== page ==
The IPA has expressed concerns about Facebook’s continued resistance to ban micro-targeted political ads on its platform, after founder Mark Zuckerberg announced that US users would have an "opt-out" ahead of this year’s presidential election.
In a column for USA Today, Zuckerberg announced that Facebook would launch a voter registration drive to help get four million Americans to vote in the upcoming election. Zuckerberg also slipped in an announcement that, from today (17 June), US users would be able to turn off political ads altogether.
A spokesman for Facebook confirmed to Campaign that this new "opt-out" feature is an extension of a policy it had already announced in January to enable users to see fewer political ads by changing their ad preferences.
The opt-out will roll out in the autumn to other countries, including the UK, where Facebook has a political ads disclaimer, the spokesman added.
The IPA, which criticised Facebook for stopping short of banning political ads, has done so again in response to Zuckerberg’s latest announcement. The trade body is concerned that this move does not address concerns that unchecked political advertising through Facebook’s micro-targeting tools enable misinformation to spread and for unproven claims to be amplified.
Nigel Gwilliam, director of media affairs at the IPA, said: "We have reservations about a programme that is largely predicated on a conscious action to opt out – especially in reaction to political ad messages that can effectively say almost anything in the absence of regulation or fact-checking.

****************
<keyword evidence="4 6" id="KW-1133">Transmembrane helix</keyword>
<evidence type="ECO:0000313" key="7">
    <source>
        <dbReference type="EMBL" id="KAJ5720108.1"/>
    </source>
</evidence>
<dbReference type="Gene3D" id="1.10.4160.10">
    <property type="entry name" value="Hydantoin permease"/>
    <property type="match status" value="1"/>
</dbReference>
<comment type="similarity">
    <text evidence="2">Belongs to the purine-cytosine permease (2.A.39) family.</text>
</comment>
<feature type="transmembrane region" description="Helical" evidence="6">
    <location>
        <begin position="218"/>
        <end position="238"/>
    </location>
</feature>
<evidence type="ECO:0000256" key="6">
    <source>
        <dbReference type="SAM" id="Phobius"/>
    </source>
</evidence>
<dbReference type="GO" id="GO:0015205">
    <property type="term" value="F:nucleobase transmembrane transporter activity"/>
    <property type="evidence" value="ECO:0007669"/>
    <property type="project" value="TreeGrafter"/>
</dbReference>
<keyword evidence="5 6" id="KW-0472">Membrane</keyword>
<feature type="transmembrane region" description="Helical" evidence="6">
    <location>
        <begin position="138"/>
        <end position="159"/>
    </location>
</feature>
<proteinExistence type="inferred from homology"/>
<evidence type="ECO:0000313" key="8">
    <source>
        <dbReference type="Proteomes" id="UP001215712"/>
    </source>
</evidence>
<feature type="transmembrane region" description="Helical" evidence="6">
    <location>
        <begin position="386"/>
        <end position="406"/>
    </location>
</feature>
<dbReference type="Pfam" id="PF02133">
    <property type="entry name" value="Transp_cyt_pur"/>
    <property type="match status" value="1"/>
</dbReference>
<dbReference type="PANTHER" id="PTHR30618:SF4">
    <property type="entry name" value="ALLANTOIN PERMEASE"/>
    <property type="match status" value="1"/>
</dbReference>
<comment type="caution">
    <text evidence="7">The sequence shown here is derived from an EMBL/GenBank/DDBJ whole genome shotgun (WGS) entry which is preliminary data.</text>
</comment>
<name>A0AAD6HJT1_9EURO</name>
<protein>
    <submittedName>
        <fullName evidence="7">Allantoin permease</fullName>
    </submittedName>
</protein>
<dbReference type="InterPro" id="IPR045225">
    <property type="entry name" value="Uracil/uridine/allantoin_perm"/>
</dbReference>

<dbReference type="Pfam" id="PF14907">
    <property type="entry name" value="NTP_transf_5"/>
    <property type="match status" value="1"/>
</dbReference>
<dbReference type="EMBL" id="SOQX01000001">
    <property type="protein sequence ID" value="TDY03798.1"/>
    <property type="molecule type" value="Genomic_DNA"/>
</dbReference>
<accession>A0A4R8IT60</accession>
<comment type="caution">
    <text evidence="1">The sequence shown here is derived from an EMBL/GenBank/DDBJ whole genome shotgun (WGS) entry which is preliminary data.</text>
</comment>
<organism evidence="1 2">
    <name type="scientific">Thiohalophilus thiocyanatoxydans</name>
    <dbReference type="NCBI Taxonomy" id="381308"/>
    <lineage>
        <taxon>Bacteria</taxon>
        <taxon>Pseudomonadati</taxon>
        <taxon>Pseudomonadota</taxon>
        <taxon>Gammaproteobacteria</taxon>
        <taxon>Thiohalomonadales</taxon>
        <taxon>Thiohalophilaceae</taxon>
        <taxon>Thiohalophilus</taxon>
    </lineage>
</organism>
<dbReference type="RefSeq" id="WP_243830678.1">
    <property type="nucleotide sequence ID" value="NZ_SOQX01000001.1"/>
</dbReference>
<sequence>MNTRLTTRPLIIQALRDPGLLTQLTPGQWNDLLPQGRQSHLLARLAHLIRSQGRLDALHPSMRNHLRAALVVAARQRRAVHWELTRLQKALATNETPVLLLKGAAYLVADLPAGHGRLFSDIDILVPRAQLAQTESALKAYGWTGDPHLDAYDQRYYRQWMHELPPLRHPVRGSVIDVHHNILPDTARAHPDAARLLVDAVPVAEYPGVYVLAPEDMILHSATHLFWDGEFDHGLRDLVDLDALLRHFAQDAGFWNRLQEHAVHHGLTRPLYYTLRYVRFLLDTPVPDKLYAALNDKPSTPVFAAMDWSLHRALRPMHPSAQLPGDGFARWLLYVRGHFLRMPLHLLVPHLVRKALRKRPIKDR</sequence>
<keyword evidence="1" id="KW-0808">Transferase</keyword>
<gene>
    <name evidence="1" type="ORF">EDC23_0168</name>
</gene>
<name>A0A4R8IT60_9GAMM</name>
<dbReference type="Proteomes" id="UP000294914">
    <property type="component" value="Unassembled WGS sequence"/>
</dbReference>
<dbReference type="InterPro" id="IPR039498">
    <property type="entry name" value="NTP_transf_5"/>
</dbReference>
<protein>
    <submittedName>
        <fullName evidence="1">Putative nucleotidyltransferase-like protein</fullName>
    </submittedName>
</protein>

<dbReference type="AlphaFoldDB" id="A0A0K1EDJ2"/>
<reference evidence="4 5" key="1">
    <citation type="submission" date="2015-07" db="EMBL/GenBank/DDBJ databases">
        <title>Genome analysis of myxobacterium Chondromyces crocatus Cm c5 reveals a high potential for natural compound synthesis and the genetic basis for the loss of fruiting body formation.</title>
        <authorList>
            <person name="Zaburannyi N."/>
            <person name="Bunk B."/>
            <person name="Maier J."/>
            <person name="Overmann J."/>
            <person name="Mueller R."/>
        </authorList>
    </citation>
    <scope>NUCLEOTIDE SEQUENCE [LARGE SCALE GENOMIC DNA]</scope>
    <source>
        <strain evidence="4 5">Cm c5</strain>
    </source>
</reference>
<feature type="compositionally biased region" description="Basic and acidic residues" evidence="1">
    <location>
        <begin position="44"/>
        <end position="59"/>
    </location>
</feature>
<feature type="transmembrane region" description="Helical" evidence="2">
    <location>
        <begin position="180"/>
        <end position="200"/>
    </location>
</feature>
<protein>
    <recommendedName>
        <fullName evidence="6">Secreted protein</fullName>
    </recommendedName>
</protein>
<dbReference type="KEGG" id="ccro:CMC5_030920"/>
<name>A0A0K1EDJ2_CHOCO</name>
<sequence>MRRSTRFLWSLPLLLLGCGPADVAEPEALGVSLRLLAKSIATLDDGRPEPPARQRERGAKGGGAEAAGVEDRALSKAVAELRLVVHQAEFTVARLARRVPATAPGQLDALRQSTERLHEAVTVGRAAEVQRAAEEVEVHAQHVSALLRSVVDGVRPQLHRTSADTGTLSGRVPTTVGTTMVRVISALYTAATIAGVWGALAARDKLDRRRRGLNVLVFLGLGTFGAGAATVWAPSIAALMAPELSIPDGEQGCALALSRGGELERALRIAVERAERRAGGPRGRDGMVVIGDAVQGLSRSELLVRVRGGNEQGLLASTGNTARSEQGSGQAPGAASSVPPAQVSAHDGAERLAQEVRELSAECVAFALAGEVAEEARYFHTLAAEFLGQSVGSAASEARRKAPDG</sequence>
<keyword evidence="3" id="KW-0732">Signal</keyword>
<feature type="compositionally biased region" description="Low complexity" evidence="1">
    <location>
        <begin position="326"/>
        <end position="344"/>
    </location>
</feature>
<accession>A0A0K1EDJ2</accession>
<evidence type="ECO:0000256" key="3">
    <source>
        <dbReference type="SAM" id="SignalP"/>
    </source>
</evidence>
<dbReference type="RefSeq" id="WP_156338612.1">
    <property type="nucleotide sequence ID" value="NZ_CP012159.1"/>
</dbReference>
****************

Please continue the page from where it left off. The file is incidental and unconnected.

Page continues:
"How will different cohorts react to this? Does political affiliation and/or education, literacy level, age, gender etc affect opt-out levels? Could this programme inadvertently favour one side or promote polarisation? Further, could opt-out be weaponised? You could target cohorts affiliated to your opposition intended to aggravate them to inadvertently turn all political ads off. This may sound far-fetched, but unforeseen consequences from online political advertising are not unprecedented."
Unlike brand advertising, political ads can say whatever they like in the UK and can be served in a largely opaque manner, Gwilliam added. The IPA is renewing its calls for a publicly accessible, platform-neutral, machine-readable register of all political ads and ad data online, as well as a ban on micro-targeted political advertising. The organisation launched a campaign against micro-targeting in 2018.
Zuckerberg appears to be implacable in his stance over retaining political advertising on Facebook, despite other tech companies such as Google, Twitter and Snapchat banning it in the past year. He has repeatedly claimed that private companies such as Facebook should not be "censoring" politicians by removing their posts or allowing them to buy political ads.
However, writing in The Daily Telegraph today, Facebook's head of global affairs and communications, Nick Clegg, said Facebook has "changed" since 2016, when the platform was targeted by Russian interference to help sway the election for US president Donald Trump.
Clegg wrote: "As a company, it has looked hard at what went wrong with Russian interference in the 2016 elections and made some big changes. There are now three times as many people working on safety and security issues – more than 35,000 in total – and we work closely with government and law enforcement.
"Facebook has helped fight interference in more than 200 elections since 2017 and reduced fake news on its platform – by more than 50%, according to independent studies. Facebook also prevents millions of fake accounts from being created every day and takes down co-ordinated networks of malicious accounts."